Anita Moore-Nall’s research on reduction spots can provide further support for our results and Ian Underwood’s work on eggshell thickness variation is useful as well. The Hatching Window team’s research on defining a window has implications for level of compaction. Ian’s eggshell thickness studies could explain locations of hatching windows. Anita’s research could provide an explanation for eggshell thinning. Danny’s cladistics studies places all of our work within a framework of phylogenetics. We came to China as a group, split into teams, researched, measured different aspects of eggs, and at the end, all of our team studies will come together to help the entire group. That is what collaboration is all about.

Christian Heck, Xiuti Li, and Hannah Wilson. (photo by Danny Barta)

Christian Heck, Xiuti Li, and Hannah Wilson. (photo by Danny Barta)

The excel sheets have been saved, citations have been found, calipers put away, specimens returned to collections, samples taken, goodbyes have been said, and bags packed. We’ve spent three weeks in Hangzhou calling the museum our home (and the hotel our second home). A week of rain, bugs, and fieldwork out in Tiantai and Dongyang gave everyone a glimpse of fieldwork. We’ve traveled through larger-than-life cities such as Shanghai (and soon Beijing) to small agriculture towns for fieldwork. Culture shock came and went, and we’re all better for our experiences here.

Our amazing driver, Wong.

Our amazing driver, Wong.

We cannot even begin to express the appropriate amount of thanks to the entire museum staff and everyone who helped us here, but we’ll try. Thank you to Wenjie Zheng, Xiuti Li, and Shengxiao Gu for all of the help they provided us at the museum, dinners, and out in the field. We never would have survived without their patience and kindness. Thank you to Dr. Jin for allowing us to come to the museum to handle and study these amazing specimens. Thank you to all of the museum staff here for their help in every aspect of our work. A special thank you goes Li Ping Wong for being our amazing driver.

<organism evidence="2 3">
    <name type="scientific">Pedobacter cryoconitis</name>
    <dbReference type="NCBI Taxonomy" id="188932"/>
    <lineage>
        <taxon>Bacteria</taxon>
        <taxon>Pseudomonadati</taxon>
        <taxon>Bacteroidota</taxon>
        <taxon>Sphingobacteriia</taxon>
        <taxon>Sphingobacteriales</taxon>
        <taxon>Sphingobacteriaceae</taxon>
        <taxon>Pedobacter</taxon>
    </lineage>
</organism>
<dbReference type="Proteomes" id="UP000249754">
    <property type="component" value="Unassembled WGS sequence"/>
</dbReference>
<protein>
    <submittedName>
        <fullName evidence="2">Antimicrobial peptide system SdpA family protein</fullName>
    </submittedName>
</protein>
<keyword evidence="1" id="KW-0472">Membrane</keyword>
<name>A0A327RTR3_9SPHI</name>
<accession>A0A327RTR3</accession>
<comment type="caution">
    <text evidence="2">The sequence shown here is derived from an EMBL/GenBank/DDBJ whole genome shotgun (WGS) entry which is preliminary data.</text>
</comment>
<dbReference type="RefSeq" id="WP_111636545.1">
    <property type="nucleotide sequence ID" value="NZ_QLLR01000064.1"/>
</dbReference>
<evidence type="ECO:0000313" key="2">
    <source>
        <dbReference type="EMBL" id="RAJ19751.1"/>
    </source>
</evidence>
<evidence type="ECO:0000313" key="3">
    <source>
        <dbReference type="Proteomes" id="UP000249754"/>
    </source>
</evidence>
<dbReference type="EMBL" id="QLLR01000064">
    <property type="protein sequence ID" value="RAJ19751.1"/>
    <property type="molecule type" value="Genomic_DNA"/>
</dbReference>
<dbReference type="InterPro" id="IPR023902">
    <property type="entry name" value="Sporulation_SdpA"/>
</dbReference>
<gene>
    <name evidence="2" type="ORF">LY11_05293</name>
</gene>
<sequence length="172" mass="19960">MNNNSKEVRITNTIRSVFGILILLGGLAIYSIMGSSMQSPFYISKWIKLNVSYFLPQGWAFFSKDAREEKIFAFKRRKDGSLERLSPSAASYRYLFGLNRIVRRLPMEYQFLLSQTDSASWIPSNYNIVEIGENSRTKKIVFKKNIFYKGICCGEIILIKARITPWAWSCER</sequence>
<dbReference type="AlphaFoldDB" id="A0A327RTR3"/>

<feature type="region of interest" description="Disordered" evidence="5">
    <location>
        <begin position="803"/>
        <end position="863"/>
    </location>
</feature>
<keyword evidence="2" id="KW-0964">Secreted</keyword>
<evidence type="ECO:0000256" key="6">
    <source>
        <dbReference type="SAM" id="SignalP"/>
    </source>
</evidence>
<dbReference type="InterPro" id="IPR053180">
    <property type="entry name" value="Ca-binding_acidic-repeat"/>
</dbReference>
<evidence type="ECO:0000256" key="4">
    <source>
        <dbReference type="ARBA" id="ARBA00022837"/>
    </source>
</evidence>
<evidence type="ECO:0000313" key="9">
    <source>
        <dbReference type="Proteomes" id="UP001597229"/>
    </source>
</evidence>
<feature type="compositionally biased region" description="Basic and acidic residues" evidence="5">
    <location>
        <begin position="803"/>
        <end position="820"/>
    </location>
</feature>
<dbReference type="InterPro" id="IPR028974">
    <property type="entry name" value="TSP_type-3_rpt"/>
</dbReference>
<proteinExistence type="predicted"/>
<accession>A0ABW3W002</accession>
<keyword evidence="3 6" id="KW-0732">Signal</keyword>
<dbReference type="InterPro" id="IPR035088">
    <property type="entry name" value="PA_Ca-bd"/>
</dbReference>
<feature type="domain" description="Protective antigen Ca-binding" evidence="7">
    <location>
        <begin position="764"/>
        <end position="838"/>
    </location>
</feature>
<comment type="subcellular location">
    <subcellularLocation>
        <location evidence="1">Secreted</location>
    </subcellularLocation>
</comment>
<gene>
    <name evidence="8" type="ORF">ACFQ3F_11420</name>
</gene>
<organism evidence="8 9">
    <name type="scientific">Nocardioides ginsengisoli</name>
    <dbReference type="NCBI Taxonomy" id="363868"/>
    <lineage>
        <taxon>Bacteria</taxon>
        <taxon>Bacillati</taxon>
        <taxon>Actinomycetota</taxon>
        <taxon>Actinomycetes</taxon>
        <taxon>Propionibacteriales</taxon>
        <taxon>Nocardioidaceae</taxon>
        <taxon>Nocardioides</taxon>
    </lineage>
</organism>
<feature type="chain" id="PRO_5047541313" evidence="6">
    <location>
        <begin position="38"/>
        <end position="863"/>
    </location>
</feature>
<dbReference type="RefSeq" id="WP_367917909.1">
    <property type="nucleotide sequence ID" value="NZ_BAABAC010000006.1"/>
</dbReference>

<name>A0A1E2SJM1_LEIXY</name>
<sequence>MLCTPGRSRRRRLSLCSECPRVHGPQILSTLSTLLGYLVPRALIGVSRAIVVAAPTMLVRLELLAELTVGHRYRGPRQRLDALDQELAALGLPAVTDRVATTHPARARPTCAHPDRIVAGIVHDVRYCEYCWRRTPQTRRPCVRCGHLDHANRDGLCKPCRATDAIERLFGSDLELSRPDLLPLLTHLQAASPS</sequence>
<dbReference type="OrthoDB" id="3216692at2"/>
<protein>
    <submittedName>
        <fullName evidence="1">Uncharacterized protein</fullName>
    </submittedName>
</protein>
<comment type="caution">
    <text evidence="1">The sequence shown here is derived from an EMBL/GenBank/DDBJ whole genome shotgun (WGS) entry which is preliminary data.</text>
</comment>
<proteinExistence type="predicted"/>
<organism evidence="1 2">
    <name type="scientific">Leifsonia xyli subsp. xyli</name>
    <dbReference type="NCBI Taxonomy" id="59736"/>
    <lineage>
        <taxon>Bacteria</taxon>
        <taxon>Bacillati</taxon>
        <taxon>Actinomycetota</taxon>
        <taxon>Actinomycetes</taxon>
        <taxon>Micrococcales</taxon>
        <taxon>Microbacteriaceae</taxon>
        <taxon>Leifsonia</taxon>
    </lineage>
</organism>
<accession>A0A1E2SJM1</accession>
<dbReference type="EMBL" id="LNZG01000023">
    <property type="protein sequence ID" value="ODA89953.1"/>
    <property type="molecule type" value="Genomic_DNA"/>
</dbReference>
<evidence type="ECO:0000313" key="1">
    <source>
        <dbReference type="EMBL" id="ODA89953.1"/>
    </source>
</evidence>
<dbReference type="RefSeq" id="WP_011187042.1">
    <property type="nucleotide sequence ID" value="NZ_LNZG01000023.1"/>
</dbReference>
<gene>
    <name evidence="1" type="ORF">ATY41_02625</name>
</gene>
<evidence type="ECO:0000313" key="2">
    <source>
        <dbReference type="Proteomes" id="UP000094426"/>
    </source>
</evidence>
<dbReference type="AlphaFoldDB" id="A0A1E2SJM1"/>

Dr. Varricchio

Dr. Varricchio

As a group we would also like to thank Dr. David Varricchio for constantly pushing us in the right direction, for editing our papers, and for showing us around China among many other things. Thank you to past research groups for leaving us with data, descriptions, and a solid base of work with which to build upon. Thank you to Dr. Frankie Jackson and, again, Dr. Varricchio for selecting us for this research opportunity. Thank you to Evelyn and Bora for their great work on the blog posts! Most importantly, we would like to thank the National Science Foundation for giving us this amazing chance at hands-on research and cultural experience. Lastly, I would like to thank all of the group members for being extremely nice, outgoing, and workaholics. None of us would have gotten anywhere without each other’s positive re-enforcement, critiques, and scientific discussions.

All that’s left now is a three-day stint in Beijing before heading back to Montana to continue our research and re-acclimate to life in the western world.

Previously in this series:

MSU China Paleontology Expedition: Team Progress Update

MSU Dinosaurs: An Egg By Any Other Name…

MSU Dinosaurs: introducing the Hatching Window Team

MSU Dinosaurs: Using Taphonomy to Further Understand Clutch Arrangement

MSU Dinosaurs: deformations in eggs

MSU Dinosaurs: Team Strider – Eggshell Thickness Variance

MSU Dinosaurs: Tiantai and Fieldwork in the Rain

MSU Dinosaurs: finding eggs at the Graveyard Hills